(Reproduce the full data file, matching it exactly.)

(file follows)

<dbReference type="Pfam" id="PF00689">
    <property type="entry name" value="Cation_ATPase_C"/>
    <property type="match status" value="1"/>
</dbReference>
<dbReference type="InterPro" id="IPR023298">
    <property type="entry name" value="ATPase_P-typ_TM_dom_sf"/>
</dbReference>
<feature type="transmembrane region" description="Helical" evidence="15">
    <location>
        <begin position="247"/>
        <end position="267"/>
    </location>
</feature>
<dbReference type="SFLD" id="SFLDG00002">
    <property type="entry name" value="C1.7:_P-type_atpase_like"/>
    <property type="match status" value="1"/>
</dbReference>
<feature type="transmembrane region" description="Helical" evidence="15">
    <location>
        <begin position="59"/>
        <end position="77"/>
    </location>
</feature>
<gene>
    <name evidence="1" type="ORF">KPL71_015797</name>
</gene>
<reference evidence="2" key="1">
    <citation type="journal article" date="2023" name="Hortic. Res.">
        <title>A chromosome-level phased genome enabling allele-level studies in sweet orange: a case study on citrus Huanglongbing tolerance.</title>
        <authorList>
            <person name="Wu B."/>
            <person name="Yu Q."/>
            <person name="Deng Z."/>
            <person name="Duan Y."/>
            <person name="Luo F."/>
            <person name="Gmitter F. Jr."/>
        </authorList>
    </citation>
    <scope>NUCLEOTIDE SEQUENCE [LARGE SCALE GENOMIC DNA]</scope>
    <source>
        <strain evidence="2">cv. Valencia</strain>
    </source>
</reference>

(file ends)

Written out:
<dbReference type="Pfam" id="PF00689">
    <property type="entry name" value="Cation_ATPase_C"/>
    <property type="match status" value="1"/>
</dbReference>
<dbReference type="InterPro" id="IPR023298">
    <property type="entry name" value="ATPase_P-typ_TM_dom_sf"/>
</dbReference>
<feature type="transmembrane region" description="Helical" evidence="15">
    <location>
        <begin position="247"/>
        <end position="267"/>
    </location>
</feature>
<dbReference type="SFLD" id="SFLDG00002">
    <property type="entry name" value="C1.7:_P-type_atpase_like"/>
    <property type="match status" value="1"/>
</dbReference>
<feature type="transmembrane region" description="Helical" evidence="15">
    <location>
        <begin position="59"/>
        <end position="77"/>
    </location>
</feature>
<gene>
    <name evidence="1" type="ORF">KPL71_015797</name>
</gene>
<reference evidence="2" key="1">
    <citation type="journal article" date="2023" name="Hortic. Res.">
        <title>A chromosome-level phased genome enabling allele-level studies in sweet orange: a case study on citrus Huanglongbing tolerance.</title>
        <authorList>
            <person name="Wu B."/>
            <person name="Yu Q."/>
            <person name="Deng Z."/>
            <person name="Duan Y."/>
            <person name="Luo F."/>
            <person name="Gmitter F. Jr."/>
        </authorList>
    </citation>
    <scope>NUCLEOTIDE SEQUENCE [LARGE SCALE GENOMIC DNA]</scope>
    <source>
        <strain evidence="2">cv. Valencia</strain>
    </source>
</reference>